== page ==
DOH backs review of dengue vaccine efficacy

MANILA –The Department of Health (DOH) said Monday that it is currently evaluating the efficacy of dengue vaccines being rolled-out in three targeted regions among Grade 4 students in public schools.

“DOH is monitoring (dengue) vaccine efficacy because of earlier reports that the current dengue vaccine has less than 50 percent protection against dengue serotypes 1 and 2, which are the most common circulating serotypes in the country,” said DOH Secretary Dr. Paulyn Jean B. Rosell-Ubial.

Ubial added that part of the review includes assessment of some statements and views citing that previous infection prior to vaccination and circulating serotypes can affect the dengue vaccine efficacy.

From April to July, more than 489,003 eligible children received their first dose of the vaccine in Regions IV-A (CALABARZON), National Capital Region and Region III (Central Luzon).

A total of three doses with an interval of six months each is needed to complete the dosage of the vaccine.

Second dose is set to be given by October of this year and the remaining ones will be after six months to complete the dosage.

Dengue vaccine (Dengvaxia®) was developed by Sanofi Pasteur after more than 22 years of clinical research and studies.

The vaccine was first licensed in Mexico before it was licensed in four other countries including the Philippines.

It was started to roll-out as part of the school-based immunization program under the previous administration of President Benigno S. Aquino III through the leadership then of former DOH Secretary Janette L. Garin with a budget of PHP3 billion targeting 1,077,623 Grade 4 pupils studying in public schools in regions having a high number of dengue cases recorded.

Prior to rolling-out of the first dose of vaccine in April, the World Health Organization Strategic Advisory Group of Experts (WHO-SAGE) issued a recommendation stating that the dengue vaccine Dengvaxia be used in countries with high transmission settings; that it should not be administered to children younger than nine years old, with all three doses completed; and that the vaccine should not replace other strategies to fight dengue.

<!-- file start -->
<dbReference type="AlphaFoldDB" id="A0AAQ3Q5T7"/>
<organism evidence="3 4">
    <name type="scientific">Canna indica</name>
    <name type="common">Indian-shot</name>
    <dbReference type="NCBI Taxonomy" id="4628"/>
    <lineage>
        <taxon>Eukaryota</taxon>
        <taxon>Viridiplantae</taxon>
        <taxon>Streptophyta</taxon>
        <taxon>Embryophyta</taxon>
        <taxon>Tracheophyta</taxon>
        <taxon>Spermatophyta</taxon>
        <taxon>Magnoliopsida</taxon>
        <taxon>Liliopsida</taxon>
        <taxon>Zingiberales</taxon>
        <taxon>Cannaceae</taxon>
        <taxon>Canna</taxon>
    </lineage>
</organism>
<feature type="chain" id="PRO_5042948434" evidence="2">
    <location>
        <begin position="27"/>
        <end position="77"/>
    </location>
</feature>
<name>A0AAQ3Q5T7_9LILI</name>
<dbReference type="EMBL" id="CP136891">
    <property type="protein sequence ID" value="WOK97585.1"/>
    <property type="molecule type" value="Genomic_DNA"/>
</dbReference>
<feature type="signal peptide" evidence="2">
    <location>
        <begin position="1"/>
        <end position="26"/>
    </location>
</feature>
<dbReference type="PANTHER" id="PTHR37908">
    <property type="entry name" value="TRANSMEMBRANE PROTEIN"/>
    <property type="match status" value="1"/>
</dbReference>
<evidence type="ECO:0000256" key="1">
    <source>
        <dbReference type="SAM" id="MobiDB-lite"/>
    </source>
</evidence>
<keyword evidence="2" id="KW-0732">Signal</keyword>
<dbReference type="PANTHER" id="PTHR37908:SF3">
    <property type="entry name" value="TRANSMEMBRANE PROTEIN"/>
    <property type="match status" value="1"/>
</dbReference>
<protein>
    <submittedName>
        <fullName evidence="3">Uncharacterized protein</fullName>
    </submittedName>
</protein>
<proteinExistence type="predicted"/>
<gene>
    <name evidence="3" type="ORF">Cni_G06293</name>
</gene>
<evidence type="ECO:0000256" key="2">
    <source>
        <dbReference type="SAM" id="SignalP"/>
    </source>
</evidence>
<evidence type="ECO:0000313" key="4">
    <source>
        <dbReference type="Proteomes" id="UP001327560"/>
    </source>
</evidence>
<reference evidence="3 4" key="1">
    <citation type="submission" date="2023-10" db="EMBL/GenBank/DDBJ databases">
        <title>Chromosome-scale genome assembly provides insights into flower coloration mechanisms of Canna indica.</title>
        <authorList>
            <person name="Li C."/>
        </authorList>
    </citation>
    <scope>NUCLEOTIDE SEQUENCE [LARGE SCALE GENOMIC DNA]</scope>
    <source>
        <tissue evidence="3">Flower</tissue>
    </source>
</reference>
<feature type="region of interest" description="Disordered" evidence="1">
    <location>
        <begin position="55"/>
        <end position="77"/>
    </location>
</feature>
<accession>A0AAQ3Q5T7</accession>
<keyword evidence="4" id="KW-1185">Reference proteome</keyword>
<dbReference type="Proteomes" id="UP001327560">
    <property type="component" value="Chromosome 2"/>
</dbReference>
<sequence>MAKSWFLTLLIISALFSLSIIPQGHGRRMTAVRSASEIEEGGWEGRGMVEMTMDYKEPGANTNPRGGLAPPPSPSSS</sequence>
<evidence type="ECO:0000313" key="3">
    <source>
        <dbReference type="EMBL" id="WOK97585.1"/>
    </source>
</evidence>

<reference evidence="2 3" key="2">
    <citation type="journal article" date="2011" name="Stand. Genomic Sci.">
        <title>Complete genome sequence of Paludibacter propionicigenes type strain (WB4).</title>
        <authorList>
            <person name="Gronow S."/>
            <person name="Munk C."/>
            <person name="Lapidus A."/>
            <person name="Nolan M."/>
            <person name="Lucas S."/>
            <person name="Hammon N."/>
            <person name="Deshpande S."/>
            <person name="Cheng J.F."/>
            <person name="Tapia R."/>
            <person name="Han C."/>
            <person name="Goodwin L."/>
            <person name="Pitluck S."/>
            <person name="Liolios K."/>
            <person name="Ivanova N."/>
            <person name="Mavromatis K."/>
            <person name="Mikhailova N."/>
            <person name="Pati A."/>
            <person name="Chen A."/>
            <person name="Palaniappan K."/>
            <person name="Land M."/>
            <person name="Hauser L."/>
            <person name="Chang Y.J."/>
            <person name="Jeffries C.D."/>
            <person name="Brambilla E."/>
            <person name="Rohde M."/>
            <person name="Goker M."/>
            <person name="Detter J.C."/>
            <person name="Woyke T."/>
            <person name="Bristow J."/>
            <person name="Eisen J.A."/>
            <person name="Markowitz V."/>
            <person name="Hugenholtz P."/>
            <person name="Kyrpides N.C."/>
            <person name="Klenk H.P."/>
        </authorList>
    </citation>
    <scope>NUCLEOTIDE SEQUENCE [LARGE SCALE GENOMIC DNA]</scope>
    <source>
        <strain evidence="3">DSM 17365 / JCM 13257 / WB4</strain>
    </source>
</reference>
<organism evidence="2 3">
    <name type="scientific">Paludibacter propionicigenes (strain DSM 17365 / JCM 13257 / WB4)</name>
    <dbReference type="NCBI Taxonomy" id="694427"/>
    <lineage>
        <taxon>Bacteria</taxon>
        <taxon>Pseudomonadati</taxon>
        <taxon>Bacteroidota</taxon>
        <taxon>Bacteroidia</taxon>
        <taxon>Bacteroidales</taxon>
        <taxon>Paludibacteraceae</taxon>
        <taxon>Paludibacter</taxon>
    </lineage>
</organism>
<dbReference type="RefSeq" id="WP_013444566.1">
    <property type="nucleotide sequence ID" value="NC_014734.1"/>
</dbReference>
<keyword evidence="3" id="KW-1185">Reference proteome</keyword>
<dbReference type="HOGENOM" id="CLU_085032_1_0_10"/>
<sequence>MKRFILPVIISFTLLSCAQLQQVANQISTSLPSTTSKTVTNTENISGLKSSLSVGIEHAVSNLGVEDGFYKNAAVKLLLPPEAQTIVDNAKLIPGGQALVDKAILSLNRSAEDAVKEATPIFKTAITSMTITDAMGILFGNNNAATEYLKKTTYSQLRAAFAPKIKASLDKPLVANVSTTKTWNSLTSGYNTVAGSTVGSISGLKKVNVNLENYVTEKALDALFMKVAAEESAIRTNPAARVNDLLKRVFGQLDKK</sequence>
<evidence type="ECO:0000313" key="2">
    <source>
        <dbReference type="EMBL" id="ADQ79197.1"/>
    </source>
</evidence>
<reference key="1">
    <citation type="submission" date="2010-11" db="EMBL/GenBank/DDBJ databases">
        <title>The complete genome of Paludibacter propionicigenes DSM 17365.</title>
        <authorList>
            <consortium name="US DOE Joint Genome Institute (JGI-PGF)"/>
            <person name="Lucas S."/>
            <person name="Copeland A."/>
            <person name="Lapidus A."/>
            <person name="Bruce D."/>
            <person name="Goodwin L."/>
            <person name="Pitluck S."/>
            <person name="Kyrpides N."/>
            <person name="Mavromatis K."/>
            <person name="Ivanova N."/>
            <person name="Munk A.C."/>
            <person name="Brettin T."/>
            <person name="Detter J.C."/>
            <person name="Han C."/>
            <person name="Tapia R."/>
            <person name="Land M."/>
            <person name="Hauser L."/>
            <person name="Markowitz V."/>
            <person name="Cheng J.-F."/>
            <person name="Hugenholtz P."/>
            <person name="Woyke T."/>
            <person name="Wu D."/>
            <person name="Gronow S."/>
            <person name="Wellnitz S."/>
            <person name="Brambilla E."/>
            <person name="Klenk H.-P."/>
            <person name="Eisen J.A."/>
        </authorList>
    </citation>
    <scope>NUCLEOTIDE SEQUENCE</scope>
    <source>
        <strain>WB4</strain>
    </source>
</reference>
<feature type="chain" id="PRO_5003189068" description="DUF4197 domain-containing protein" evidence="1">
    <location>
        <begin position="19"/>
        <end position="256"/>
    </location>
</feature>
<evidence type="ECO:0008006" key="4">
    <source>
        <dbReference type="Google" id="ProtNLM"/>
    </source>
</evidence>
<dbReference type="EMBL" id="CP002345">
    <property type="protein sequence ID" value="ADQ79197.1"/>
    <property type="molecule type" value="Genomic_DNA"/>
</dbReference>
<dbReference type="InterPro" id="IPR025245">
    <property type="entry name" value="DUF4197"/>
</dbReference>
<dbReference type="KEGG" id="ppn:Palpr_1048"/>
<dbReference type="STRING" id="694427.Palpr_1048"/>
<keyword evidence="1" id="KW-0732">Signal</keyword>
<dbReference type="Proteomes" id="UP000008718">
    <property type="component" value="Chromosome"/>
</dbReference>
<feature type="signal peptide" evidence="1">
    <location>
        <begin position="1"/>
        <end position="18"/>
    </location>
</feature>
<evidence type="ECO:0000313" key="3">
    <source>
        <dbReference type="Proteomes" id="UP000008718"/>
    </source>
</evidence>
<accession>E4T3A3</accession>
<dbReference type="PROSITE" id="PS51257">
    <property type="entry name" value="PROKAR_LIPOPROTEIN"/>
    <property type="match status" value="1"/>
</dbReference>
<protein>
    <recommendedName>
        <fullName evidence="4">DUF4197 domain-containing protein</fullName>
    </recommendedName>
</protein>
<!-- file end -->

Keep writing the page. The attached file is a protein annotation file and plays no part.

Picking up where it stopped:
In addition, WHO recently issued a statement on dengue vaccine introduction in countries with greater than 50 percent prevalence among age groups targeted for vaccination.

Meanwhile, despite the introduction of the vaccine, Ubial said that efforts to eliminate breeding places should be continued and intensified to counter rising cases of dengue in Regions CALABARZON, Cordillera Autonomous Region (CAR), Western Visayas, Central Visayas, Zamboanga Peninsula, Northern Mindanao, and Davao Region.

Latest data showed that from Jan. 1 – July 16, a total of 8,059 cases were recorded in Region IV-A (CALABARZON) in contrast to just 7,626 cases recorded on the same period last year.

Central Visayas on the other hand has a total of 6,422 cases compared to just 2,768 cases on the same period last year.

“The public is advised to intensify household measures with local government initiatives. Local governments are likewise advised against indiscriminate fogging or space spraying. Those with fever are advised to consult early,” the Health Chief added.

She also reminded hospitals to establish dengue express lanes to prevent overcrowding.

Not all dengue patients will need hospitalization because some can just be observed and managed at home.

“ Dengue and other mosquito-borne diseases may be prevented if we put our collected efforts and start our actions within our homes through the ‘4s campaign’. The 4S means Search & destroy mosquito breeding places, useSelf-protection measures, Seek early consultation for fever lasting more than 2 days, and Say NO to indiscriminate fogging,” she further said.

Dengue fever is spread by the bite of infected Aedes mosquitoes.

Dengue fever is characterized by the rapid development of a fever that may last from two to seven days with intense headache, joint and muscle pain and a rash.

Mild bleeding of the nose or gums may occur.

Hemorrhagic form of dengue fever is more severe and associated with loss of appetite, vomiting, high fever, headache, difficulty breathing and abdominal pain. Shock and circulatory failure may occur.

Untreated hemorrhagic dengue results in death in 40 to 50 percent of cases.

Dengue fever may occur from three to 14 days after exposure to an infected mosquito, commonly within four to seven days.

Infection with one of the four strains of dengue virus usually produces immunity to that strain but does not provide protection against the other strains.

There is no specific treatment available except for proper management of the patient by providing intravenous fluids and oxygen therapy which are often used in managing the patients severely inflicted with it. PNA/